College Republicans fingered in Ashley Todd affair

Only the CRs and the Pittsburgh cops had the photo that ran on Drudge, and then around the world.

Michael Fuoco of the Pittsburgh Post-Gazette has a retrospective on the Ashley Todd affair. It makes for very sad reading. I wonder whether the College Republicans knew when they hired Todd that she’s been fired from the Ron Paul campaign for acts of deception?

TPM blogger “astral66” makes a very nice catch: since the photographer who took the picture first posted on Drudge (who had met Ashley Todd at a College Republicans mixer) only gave it to the police and the College Republicans, and since Drudge had it before there was any announcement from the police, guess who gave it to Drudge?

Will John McCain denounce the College Republicans? And while he’s at it, will he denounce his Pennsylvania communications director?

Bonus moment:

Ms. Todd’s job as a field representative for the College Republican National Committee brought her to Pittsburgh about two weeks ago to recruit college students. She had worked for the committee since August. Yesterday, the organization fired her.

Ashley Barbera, the organization’s communications director, said workers initially were concerned for Ms. Todd’s safety.

“We are as upset as anyone to learn of her deceit. Ashley must take full responsibility for her actions,” she said.

Get that? This mentally ill woman must “take full responsibility for her actions,” but the College Republicans (who have a long tradition of “ratf*cking”: Nixon’s dirty tricksters and Karl Rove got their start with the CRs) take no responsibility for hiring her, or for pushing her story. How hard would it have been to look at Todd’s MySpace page, where she said “Lying is the most fun a girl can have without taking her cloths off”? They used her, and now they’re throwing her away. Feh.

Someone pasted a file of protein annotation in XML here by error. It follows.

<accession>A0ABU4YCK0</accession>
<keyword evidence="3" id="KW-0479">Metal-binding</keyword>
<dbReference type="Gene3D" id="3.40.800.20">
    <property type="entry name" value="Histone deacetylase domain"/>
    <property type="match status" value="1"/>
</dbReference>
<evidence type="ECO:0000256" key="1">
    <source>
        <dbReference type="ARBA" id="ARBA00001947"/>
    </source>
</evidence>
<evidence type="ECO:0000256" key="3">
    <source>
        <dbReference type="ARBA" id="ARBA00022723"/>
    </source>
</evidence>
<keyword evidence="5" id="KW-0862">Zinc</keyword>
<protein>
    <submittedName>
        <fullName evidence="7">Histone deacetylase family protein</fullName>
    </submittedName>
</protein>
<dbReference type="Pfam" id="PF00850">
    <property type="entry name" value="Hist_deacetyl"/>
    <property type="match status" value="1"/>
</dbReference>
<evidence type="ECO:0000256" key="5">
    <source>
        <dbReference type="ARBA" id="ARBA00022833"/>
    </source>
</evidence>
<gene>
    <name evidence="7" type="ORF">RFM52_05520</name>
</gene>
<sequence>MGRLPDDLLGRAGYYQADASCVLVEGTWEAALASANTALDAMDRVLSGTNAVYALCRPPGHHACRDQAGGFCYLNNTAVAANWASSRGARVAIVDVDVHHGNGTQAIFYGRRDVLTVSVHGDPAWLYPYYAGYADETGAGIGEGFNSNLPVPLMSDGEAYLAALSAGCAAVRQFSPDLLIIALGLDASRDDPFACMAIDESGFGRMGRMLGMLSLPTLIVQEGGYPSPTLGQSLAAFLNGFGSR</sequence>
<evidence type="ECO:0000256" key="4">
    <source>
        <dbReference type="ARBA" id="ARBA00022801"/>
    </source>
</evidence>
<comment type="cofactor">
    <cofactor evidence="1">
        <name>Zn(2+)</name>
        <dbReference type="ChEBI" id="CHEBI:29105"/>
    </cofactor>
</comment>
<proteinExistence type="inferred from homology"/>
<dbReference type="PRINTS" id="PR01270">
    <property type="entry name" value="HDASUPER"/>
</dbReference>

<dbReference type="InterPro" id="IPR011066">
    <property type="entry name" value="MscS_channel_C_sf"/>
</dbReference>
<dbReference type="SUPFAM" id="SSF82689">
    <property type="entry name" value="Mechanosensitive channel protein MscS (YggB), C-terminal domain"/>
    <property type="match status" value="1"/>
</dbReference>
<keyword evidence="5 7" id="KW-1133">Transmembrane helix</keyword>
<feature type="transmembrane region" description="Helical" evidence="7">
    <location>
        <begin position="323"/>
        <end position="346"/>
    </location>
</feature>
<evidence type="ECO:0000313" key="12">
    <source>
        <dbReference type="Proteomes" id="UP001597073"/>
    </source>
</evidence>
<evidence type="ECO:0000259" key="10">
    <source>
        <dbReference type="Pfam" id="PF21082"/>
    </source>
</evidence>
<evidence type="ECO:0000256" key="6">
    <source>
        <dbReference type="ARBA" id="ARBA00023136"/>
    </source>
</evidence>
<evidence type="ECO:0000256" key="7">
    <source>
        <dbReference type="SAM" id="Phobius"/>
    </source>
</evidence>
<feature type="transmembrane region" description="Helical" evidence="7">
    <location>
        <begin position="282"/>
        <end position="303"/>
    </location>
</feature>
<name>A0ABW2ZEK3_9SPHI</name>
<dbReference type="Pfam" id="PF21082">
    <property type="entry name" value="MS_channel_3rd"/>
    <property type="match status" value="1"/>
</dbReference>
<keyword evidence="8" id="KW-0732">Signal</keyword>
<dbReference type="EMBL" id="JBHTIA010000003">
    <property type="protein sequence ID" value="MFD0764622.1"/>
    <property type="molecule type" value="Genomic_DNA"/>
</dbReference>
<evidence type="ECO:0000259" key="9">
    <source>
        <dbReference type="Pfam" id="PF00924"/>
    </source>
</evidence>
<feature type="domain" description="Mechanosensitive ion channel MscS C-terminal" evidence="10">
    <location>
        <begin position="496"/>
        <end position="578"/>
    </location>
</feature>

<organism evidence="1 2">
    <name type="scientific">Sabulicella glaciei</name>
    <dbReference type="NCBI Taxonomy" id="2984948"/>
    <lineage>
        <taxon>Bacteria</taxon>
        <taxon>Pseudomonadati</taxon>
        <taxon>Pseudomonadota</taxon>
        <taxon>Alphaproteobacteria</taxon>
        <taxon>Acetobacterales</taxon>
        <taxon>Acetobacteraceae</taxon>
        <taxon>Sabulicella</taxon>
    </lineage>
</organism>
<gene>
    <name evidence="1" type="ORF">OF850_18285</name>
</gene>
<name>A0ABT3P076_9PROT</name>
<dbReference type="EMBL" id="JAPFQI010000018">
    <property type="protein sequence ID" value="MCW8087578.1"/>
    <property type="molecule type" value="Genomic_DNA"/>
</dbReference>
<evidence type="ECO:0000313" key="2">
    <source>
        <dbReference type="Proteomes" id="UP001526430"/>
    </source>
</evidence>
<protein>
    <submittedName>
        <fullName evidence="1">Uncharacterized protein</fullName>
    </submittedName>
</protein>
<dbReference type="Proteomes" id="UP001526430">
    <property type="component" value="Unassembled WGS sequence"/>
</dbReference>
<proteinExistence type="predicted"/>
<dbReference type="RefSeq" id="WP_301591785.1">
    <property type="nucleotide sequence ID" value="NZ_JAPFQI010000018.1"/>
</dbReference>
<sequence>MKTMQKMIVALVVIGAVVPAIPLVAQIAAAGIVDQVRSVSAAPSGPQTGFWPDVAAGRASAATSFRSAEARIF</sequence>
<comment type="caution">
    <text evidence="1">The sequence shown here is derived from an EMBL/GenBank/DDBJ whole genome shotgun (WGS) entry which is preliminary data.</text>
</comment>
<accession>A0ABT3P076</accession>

Author: Mark Kleiman

Professor of Public Policy at the NYU Marron Institute for Urban Management and editor of the Journal of Drug Policy Analysis. Teaches about the methods of policy analysis about drug abuse control and crime control policy, working out the implications of two principles: that swift and certain sanctions don't have to be severe to be effective, and that well-designed threats usually don't have to be carried out. Books: Drugs and Drug Policy: What Everyone Needs to Know (with Jonathan Caulkins and Angela Hawken) When Brute Force Fails: How to Have Less Crime and Less Punishment (Princeton, 2009; named one of the "books of the year" by The Economist Against Excess: Drug Policy for Results (Basic, 1993) Marijuana: Costs of Abuse, Costs of Control (Greenwood, 1989) UCLA Homepage Curriculum Vitae Contact: